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Author Topic: LED sink drivers, daisy chained to a shift register...  (Read 1095 times)
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Hi. I'm building a common anode LED cube. Seems to be a popular project, and great soldering practice for my son!

I found this excellent project, where daisy chained STP16CP05 (constant current sink drivers) are used to sink the cathode columns and the last one in the chain is used to switch some transistors that source the anode layers.
Schematic:http://www.hownottoengineer.com/projects/images/led_cube/LED_CUBE_sch.jpg
Full project:http://www.hownottoengineer.com/projects/lc.html

He built a great project and was kind enough to make an excellent tutorial. However, I'm not sure how to use a constant current/ voltage-varying device like the STP16CP05 to switch a MOSFET. It seems like voltage (from STP16CP05 output) to the MOSFET gate would be varying while the MOSFET gate charges, since the STP16CP05 is a constant current device. His design certainly works, but I'm interested in learning rather than just copying a design.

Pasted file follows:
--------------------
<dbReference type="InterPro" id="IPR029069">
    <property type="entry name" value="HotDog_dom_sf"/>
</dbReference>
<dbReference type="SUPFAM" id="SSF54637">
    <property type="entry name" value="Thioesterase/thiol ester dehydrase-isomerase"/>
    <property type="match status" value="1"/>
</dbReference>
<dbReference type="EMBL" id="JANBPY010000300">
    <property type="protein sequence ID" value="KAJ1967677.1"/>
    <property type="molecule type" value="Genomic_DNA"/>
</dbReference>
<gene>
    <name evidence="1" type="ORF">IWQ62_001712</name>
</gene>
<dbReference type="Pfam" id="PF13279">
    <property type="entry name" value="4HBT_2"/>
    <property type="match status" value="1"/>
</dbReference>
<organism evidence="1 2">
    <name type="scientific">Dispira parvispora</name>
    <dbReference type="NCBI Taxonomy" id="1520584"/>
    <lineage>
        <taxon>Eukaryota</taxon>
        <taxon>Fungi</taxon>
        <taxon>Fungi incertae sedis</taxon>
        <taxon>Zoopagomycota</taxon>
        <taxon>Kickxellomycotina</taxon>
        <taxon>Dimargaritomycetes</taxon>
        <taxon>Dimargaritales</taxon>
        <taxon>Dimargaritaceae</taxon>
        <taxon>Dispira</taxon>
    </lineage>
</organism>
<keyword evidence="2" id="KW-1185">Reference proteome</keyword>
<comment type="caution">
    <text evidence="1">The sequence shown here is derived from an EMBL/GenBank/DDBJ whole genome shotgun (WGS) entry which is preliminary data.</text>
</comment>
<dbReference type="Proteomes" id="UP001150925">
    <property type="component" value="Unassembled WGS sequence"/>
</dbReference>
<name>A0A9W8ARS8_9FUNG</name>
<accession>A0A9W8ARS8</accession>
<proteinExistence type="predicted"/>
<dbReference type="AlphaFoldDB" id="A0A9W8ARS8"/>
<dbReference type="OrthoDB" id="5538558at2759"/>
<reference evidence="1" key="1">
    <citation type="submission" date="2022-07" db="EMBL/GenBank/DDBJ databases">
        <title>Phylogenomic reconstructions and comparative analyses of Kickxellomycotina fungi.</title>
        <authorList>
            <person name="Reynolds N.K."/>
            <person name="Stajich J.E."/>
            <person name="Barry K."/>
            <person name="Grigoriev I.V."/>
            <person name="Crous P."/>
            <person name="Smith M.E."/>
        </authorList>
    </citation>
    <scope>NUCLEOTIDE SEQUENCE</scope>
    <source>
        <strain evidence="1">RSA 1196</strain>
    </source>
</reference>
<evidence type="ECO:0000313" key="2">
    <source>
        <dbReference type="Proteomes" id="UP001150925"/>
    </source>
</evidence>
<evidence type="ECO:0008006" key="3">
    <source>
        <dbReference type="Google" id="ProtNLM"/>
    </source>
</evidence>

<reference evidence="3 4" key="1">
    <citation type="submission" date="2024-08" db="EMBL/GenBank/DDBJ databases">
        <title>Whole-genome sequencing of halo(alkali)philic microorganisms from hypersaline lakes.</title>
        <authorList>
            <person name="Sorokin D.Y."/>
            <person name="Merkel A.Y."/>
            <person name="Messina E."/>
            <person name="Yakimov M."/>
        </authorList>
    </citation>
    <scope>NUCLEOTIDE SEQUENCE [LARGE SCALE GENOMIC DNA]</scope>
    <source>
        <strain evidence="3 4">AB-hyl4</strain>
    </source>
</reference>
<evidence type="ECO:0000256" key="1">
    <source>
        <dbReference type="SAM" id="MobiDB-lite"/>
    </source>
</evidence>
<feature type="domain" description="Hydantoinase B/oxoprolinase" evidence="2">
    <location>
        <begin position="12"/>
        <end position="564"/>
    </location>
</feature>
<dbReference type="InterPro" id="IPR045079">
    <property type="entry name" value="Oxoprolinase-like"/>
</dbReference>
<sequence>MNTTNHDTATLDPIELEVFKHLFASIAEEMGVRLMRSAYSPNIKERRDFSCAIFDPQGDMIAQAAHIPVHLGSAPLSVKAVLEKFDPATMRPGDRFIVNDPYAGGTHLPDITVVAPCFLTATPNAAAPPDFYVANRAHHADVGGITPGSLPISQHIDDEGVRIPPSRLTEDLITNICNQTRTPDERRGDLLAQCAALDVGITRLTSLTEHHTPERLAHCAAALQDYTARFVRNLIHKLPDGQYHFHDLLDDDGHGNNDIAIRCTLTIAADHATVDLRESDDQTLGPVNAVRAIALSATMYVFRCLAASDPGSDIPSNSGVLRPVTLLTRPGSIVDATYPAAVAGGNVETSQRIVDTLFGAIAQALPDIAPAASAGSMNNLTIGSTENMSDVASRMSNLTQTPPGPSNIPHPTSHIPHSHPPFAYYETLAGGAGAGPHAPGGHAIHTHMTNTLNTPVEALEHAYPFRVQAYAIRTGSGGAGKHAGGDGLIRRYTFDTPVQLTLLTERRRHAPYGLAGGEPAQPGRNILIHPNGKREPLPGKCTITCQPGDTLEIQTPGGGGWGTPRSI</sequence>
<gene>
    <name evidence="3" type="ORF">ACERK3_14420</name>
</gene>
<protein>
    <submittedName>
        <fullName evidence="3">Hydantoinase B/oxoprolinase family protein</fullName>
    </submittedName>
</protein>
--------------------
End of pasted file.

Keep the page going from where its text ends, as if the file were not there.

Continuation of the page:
So my question is, if I were to replace the last device in this chain (to switch the MOSFETs that source the anode layers), should I connect my last STP16CP05 to a latching shift register? For example, it looks like I can daisy chain a 74HC595 shift register to the end of the STP16CP05 chain. Output of the 74HC595 is only 35mW max, but I assume that would be enough to drive some MOSFETs like IRF7424 or IRF9328.

Does this sound like a good solution, or am I just complicating the design? I could just use another STP16CP05 as in the project at the link above. I already have enough STP16CP05 to do that, and I could use those to drive the MOSFETs if that is just as good. I would appreciate any advice.
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